The odds of a home price decline hitting your local housing market, as told by one interactive chart

LANCE LAMBERT

April 27, 2022 5:15 AM EDT

Fed Chair Jerome Powell has made it clear: The central bank is done sitting on the sidelines as inflation chips away at the value of the dollar. The plan? Put upward pressure on interest rates until price growth relents.

Historically speaking, that inflation fighting playbook is particularly hard-felt in the housing market, where spiking mortgage rates can quickly price out homebuyers. That’s already starting to happen. On Thursday, the average 30-year fixed mortgage rate hit 5.11%—up from 3.11% in December. A borrower who took out a $500,000 mortgage at a 3.11% rate would owe $2,138 per month. At a 5.11% rate, that monthly payment on a 30-year mortgage spikes to $2,718.

While the swift move up in mortgage rates is undoubtedly putting downward pressure on the housing market, it doesn’t mean home prices are about to crash. In fact, every major real estate firm with a publicly released forecast model, including Fannie Mae and Zillow, still predicts home prices will climb further this year.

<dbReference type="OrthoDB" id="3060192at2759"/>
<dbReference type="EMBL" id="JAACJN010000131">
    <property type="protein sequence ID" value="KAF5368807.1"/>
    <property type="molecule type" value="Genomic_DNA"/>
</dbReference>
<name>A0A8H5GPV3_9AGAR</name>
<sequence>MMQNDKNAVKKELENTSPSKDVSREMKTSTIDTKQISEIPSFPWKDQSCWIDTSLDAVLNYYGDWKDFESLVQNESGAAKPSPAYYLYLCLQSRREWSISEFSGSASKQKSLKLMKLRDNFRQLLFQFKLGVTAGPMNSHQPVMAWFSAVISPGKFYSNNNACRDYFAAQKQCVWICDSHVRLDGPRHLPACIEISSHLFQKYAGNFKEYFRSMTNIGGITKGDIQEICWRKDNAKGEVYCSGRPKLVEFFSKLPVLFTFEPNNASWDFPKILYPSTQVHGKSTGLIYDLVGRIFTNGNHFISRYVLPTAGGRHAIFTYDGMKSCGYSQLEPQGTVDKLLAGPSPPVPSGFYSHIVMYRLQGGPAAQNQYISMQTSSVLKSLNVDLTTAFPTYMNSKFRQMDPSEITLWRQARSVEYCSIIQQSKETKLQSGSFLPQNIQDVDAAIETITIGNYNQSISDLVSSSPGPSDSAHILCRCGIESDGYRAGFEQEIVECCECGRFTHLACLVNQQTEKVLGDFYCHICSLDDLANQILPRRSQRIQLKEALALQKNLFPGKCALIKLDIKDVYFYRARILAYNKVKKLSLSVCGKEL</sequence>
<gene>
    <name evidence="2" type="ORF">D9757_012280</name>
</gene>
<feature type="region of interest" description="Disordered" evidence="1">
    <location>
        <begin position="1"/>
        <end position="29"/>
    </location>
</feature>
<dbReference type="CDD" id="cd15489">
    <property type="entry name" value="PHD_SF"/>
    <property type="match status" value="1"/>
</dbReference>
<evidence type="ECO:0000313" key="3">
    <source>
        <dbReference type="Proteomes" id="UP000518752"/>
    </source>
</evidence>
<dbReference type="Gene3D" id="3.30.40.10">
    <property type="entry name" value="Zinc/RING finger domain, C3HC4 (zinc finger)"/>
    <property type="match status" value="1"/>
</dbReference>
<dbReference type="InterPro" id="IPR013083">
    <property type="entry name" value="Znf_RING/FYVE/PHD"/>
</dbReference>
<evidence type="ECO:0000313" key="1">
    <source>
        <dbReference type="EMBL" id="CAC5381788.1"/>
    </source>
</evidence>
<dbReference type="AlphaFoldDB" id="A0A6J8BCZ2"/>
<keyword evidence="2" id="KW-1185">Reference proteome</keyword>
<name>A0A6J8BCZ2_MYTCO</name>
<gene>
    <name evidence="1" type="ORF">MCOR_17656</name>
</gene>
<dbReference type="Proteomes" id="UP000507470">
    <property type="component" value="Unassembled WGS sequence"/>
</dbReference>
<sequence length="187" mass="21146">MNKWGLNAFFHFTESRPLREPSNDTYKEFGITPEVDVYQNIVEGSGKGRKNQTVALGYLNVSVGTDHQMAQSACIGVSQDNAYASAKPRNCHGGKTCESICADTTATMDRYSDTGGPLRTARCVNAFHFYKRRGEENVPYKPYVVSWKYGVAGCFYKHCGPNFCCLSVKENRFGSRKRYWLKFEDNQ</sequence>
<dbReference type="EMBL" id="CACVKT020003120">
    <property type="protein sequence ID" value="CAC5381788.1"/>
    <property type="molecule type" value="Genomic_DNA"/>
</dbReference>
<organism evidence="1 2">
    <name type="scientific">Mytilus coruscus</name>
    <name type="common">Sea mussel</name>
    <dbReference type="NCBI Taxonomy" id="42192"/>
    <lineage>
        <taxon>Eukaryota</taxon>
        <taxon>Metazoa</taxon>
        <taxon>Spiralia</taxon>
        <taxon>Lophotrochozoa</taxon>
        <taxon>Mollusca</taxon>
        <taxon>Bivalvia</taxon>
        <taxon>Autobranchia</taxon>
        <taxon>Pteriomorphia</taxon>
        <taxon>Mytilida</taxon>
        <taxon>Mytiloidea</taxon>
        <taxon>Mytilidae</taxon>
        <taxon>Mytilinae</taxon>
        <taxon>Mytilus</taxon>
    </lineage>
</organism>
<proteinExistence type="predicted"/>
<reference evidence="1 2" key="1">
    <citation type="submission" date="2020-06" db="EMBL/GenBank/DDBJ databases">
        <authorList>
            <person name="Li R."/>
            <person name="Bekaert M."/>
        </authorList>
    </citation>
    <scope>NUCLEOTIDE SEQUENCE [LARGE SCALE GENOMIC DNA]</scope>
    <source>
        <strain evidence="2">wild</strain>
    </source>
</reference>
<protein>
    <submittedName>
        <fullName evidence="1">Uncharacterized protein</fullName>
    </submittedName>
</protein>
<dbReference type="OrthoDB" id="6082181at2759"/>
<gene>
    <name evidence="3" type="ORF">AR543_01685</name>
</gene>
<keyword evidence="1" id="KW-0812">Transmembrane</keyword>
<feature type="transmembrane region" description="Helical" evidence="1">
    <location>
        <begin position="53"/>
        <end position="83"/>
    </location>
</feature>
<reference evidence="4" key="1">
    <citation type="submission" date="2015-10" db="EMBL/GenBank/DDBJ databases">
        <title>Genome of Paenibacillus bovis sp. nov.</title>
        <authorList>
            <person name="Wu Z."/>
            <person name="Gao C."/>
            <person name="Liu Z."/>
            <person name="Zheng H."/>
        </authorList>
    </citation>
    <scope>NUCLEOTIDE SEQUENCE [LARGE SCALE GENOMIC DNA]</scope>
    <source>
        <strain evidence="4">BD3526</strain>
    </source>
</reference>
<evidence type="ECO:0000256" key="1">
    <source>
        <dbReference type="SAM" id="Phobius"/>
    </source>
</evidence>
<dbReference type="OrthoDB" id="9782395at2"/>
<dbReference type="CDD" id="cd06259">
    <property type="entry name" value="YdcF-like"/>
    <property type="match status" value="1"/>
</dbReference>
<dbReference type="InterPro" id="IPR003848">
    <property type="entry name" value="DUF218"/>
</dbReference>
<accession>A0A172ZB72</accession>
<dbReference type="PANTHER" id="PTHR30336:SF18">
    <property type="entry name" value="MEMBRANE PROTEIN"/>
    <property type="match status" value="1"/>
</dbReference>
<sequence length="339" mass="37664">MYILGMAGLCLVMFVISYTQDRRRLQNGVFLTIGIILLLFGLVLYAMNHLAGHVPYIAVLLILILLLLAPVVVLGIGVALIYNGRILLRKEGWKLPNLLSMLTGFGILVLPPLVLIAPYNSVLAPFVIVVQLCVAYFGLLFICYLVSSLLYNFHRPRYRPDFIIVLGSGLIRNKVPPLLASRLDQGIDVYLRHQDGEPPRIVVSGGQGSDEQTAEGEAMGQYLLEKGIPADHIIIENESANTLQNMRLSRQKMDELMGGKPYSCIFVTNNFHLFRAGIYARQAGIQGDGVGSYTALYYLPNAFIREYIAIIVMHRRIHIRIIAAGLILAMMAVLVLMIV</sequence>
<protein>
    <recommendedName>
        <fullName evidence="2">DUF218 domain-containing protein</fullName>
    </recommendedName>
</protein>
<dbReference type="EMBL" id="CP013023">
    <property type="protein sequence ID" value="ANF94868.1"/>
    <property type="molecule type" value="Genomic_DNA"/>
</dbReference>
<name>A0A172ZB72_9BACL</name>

That said, industry insiders tell Fortune there’s increasingly a chance that the economic shock caused by soaring mortgage rates could see home values fall in some overpriced housing markets.

To better understand which regional housing markets might see a price decline, Fortune reached out to CoreLogic. The California-based real estate research company provided us with its assessment of close to 400 metropolitan statistical areas.

CoreLogic, which ranks No. 952 on the Fortune 1000, put housing markets into one of five categories based on the likelihood that home prices in that particular market are to fall over the coming 12 months. Here are those groupings:

  • Elevated: Over 40% chance of a price dip
  • High: 30–40% chance
  • Medium: 20–30% chance
  • Low: 10–20% chance
  • Very Low: 0–10% chance

Among the 392 regional housing markets that CoreLogic measured, it puts 86% into the “very low” or “low” likelihood of a price decline. It put 10% of markets into the “medium” grouping and 1% in the “high” grouping. Meanwhile, CoreLogic places only 2% of markets into the “elevated” group. The markets in the elevated grouping—the highest odds of a price correction—include Hartford; Kalamazoo; Lewiston, Maine; Mount Vernon, Wash.; Muskegon, Mich.; Olympia, Wash.; Salem, Ore.; and Honolulu.

Even in the face of soaring mortgage rates, CoreLogic still thinks the chances of prices declining in 2022 are fairly low.

This excerpt from Fortune.com

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